Project machines will be reclaimed very shortly after the end of your projects and reinstalled for reuse. If you want to archive project materials, do so before the project is over. Do not expect project machines to remain after the end of the project. In exceptional circumstances (eg. your project wins a prize and a demo is required N months later, or your supervisor wishes to deploy your project in a permanent location) contact us to discuss the options for keeping a project machine going for a while.


You may find that your project requires computational resources in excess of an individual lab computer for reasons other than those given above. If so, you might want to consider the batch-processing options available within the department:

If you are using CUDA, please note that some DoC lab computers have a CUDA-capable Nvidia graphics card and driver installed, and the CUDA SDK and examples are installed in /vol/cuda. We currently support CUDA 5.5, note that upgrading to a newer version of CUDA is non-trivial as it involves installing a newer Nvidia driver too. If in doubt, please consult your supervisor and then contact CSG.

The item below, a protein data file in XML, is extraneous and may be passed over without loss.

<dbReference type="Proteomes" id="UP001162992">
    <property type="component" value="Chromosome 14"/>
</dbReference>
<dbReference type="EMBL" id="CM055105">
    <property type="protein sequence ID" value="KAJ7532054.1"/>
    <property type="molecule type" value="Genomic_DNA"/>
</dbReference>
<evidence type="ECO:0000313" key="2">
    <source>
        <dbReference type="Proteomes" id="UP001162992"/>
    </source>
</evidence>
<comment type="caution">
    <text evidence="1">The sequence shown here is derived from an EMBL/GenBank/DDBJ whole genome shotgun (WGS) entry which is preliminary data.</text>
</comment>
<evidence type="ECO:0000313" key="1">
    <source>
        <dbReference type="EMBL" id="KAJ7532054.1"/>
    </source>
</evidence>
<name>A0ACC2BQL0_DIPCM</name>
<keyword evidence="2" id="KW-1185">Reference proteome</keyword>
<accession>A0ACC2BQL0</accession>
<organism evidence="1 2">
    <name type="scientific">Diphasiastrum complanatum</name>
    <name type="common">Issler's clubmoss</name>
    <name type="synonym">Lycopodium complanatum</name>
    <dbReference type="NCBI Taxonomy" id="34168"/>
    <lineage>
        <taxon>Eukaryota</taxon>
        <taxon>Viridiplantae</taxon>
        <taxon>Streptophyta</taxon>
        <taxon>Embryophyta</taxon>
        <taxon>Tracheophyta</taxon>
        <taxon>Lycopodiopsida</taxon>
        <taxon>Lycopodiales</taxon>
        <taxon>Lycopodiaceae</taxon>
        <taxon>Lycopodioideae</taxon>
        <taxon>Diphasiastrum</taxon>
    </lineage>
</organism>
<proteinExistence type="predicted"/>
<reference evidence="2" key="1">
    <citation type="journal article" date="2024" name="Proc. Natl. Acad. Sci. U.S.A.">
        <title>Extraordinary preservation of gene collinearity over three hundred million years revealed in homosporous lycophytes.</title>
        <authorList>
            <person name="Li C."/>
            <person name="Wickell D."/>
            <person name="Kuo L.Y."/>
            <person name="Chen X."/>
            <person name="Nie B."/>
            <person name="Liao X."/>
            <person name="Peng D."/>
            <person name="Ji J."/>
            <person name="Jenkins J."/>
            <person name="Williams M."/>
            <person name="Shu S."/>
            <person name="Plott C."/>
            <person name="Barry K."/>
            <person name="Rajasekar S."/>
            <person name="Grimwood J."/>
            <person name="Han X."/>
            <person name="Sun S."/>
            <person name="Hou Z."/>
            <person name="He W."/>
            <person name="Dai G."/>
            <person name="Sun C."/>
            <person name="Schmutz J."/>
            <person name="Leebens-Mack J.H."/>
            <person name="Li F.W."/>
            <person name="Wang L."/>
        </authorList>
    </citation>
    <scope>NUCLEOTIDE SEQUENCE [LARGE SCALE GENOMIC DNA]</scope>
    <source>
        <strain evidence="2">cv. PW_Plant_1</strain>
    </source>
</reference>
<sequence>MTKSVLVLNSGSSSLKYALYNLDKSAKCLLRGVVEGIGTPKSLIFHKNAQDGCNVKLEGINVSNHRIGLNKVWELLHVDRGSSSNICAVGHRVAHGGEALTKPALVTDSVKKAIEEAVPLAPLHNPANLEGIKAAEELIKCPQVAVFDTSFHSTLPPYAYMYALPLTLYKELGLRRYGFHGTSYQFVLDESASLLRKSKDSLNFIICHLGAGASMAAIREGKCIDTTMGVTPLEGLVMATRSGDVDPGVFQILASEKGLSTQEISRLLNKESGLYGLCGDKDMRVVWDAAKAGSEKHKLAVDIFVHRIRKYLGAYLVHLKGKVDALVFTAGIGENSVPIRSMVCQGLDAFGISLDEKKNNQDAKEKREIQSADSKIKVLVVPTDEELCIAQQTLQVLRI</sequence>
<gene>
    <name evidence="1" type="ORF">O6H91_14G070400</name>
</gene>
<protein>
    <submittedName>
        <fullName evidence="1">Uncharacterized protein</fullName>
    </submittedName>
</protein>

If you need to run a service that is directly accessible outside of the DoC network, please contact CSG explaining why you need such access.


Individual and group projects generate final reports, often in glorious technicolour. You should use the 'ICTColour' print-queue for this purpose. There is an ICT colour printer in the main lab. In addition, just as with the 'ICTMono' print-queue, you can collect your print-job from any ICT network printer on the campus. ICT colour printing in DoC costs 10p per side (20p per double-sided sheet), using ICT colour printers in different Departments (eg. the Library) may well charge different amounts.

Note that all printers are incredibly busy in the immediate run up to report deadlines, so don't expect printing to take less than 2 hours at that time! Printing as early as possible is recommended.